The dreams aren’t just a fake-out for what could happen but an omen of what does happen, and I’m a sucker for horror movies where a character sees the horrible outcome that’s ahead but can’t steer away from it. If the nightmares were just fake-outs ahead of a happy ending, it would be cheap. But I completely buy the idea of nightmares being an expression of someone’s anxiety of a horrible scenario that eventually becomes the movie’s grim reality.

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Tue Jan 09, 2018 11:17 am
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BL wrote:
For me, the nightmare scenes were something I rolled my eyes at in the moment (as explicit nightmare or dream reveals are always something I find questionable) but I think the ending actually tied the conceit together in a way that made it work:

The dreams aren’t just a fake-out for what could happen but an omen of what does happen, and I’m a sucker for horror movies where a character sees the horrible outcome that’s ahead but can’t steer away from it. If the nightmares were just fake-outs ahead of a happy ending, it would be cheap. But I completely buy the idea of nightmares being an expression of someone’s anxiety of a horrible scenario that eventually becomes the movie’s grim reality.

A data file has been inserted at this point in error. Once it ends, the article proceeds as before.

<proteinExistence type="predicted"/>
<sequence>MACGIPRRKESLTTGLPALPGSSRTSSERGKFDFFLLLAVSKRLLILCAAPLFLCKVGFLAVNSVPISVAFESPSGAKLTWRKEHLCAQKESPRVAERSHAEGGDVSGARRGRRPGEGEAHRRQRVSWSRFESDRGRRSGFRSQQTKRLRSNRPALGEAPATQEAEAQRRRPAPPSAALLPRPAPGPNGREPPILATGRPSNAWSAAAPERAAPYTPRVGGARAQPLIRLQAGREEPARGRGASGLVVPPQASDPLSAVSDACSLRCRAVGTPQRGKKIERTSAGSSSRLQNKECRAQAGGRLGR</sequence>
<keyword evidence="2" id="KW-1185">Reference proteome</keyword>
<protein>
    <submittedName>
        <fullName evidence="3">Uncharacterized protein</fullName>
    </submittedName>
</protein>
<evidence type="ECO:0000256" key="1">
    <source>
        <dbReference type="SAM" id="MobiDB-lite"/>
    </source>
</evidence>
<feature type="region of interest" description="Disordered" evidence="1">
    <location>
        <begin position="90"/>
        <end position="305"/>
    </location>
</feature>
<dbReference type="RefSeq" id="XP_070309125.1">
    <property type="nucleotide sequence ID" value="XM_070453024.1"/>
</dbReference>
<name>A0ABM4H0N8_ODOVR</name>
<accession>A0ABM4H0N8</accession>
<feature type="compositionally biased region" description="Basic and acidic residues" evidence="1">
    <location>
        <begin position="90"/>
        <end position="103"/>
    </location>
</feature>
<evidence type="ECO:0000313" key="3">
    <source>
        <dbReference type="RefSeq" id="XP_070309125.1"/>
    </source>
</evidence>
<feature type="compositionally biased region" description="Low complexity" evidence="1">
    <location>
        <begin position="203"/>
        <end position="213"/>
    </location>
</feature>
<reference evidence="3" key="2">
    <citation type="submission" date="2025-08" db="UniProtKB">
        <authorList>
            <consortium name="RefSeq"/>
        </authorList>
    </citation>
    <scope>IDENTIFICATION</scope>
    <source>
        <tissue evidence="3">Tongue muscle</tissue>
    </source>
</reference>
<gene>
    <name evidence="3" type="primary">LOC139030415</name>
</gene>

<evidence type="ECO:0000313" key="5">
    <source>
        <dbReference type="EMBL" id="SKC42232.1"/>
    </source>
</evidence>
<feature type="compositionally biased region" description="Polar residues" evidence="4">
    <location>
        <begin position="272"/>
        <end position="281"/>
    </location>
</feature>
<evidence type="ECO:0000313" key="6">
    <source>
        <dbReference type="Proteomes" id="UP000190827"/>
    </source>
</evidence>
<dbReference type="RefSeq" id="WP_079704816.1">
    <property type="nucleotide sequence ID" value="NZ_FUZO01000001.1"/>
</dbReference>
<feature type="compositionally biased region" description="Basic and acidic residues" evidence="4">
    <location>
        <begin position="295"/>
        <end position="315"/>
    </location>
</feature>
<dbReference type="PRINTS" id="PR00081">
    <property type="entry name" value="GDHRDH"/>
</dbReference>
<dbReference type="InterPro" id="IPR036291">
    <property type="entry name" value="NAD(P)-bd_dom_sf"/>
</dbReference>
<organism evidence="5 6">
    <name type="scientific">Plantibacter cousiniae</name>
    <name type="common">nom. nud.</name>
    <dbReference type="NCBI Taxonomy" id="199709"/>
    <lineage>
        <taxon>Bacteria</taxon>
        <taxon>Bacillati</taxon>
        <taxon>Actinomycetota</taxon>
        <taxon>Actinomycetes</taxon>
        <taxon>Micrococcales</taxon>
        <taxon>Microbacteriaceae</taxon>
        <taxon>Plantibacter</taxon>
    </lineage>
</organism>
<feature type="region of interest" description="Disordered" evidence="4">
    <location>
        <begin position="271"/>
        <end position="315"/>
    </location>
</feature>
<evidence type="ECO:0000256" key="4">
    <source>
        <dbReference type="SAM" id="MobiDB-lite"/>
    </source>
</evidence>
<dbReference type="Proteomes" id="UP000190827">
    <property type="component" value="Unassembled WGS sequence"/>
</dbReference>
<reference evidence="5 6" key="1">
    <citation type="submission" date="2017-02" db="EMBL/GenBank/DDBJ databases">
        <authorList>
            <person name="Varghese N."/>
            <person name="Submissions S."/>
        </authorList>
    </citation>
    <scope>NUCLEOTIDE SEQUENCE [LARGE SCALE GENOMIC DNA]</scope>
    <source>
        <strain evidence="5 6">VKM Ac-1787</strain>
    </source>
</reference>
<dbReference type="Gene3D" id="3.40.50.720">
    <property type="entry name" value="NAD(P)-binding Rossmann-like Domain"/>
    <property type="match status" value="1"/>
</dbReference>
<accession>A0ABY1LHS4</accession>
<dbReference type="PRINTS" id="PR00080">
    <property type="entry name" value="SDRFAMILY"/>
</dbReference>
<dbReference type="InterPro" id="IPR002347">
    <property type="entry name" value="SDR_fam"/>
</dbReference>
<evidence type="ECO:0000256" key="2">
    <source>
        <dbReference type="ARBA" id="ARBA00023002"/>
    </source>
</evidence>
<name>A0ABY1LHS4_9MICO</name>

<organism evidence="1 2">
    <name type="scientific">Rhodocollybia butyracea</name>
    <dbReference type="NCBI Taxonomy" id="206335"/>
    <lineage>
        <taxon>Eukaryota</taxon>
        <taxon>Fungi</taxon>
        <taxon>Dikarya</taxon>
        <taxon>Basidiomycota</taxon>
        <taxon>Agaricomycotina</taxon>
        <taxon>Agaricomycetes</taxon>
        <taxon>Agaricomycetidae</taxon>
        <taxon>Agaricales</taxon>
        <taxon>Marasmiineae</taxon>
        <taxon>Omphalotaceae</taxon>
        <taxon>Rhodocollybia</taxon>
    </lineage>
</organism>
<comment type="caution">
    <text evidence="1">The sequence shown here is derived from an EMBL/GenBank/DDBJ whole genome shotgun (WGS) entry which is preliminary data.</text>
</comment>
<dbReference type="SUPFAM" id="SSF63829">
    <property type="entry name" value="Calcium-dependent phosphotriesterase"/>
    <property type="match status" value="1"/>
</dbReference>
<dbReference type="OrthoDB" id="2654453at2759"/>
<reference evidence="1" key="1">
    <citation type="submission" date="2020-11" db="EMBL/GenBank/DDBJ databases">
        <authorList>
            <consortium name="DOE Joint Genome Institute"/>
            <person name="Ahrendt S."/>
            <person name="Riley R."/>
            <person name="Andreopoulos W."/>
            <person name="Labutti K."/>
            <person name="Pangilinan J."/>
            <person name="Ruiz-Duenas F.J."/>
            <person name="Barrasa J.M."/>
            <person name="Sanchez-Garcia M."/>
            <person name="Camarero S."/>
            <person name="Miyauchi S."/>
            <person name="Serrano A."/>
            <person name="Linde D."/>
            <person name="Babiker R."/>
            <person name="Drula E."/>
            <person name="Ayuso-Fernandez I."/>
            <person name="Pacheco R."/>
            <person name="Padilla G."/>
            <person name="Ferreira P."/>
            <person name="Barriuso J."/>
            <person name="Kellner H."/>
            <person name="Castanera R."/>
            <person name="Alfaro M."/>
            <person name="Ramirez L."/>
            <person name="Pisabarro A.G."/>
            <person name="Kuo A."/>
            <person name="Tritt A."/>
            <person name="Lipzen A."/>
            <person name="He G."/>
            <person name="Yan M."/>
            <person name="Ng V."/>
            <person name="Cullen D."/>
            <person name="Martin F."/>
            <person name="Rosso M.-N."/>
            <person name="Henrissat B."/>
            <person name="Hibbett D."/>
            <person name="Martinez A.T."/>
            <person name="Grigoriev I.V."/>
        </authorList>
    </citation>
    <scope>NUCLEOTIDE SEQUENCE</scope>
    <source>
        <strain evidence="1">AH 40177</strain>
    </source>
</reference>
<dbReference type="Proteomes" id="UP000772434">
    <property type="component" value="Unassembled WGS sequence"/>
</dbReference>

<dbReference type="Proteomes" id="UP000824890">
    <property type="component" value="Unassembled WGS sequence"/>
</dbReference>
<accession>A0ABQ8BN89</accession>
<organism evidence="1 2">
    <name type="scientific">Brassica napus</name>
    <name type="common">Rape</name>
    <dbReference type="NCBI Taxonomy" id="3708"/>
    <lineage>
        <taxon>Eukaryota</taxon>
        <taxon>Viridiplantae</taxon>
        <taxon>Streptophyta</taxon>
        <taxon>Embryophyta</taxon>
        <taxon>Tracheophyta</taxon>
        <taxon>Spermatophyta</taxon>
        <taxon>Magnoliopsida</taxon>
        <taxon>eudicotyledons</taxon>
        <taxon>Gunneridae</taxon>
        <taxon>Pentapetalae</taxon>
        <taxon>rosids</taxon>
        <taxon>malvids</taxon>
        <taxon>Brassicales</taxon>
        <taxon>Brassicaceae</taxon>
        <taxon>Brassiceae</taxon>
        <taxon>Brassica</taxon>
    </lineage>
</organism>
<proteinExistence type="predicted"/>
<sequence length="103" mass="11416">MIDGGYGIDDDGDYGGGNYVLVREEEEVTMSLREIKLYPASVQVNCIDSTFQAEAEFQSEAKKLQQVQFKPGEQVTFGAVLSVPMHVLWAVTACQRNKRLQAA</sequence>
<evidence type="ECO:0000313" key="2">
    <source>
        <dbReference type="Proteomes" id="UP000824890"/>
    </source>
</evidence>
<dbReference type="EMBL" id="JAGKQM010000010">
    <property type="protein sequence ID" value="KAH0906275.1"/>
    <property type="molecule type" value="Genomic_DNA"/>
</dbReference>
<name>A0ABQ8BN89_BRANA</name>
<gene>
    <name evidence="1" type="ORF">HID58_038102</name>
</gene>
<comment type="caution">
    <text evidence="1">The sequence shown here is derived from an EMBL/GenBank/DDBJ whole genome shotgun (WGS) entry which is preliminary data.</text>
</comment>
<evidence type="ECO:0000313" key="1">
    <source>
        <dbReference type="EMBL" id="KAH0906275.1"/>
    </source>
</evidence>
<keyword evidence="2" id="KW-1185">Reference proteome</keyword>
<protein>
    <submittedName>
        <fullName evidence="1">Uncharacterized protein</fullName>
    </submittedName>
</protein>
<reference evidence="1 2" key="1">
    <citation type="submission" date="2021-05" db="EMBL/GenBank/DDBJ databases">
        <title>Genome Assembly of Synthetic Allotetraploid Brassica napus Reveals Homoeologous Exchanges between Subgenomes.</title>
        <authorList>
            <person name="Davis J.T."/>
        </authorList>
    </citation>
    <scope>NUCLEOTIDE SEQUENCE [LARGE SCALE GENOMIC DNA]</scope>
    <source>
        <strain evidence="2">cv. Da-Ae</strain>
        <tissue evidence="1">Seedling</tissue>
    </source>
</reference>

That's my take on them.
I think they were in the film to foreshadow Travis's death, so I don't consider them to be a flaw. They also feel quite unnerving when you re-watch the film, because they give you the feeling that death is slowly creeping up on Travis.

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Tue Jan 09, 2018 11:47 am
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Popcorn Reviews wrote:
That's my take on them.
I think they were in the film to foreshadow Travis's death, so I don't consider them to be a flaw. They also feel quite unnerving when you re-watch the film, because they give you the feeling that death is slowly creeping up on Travis.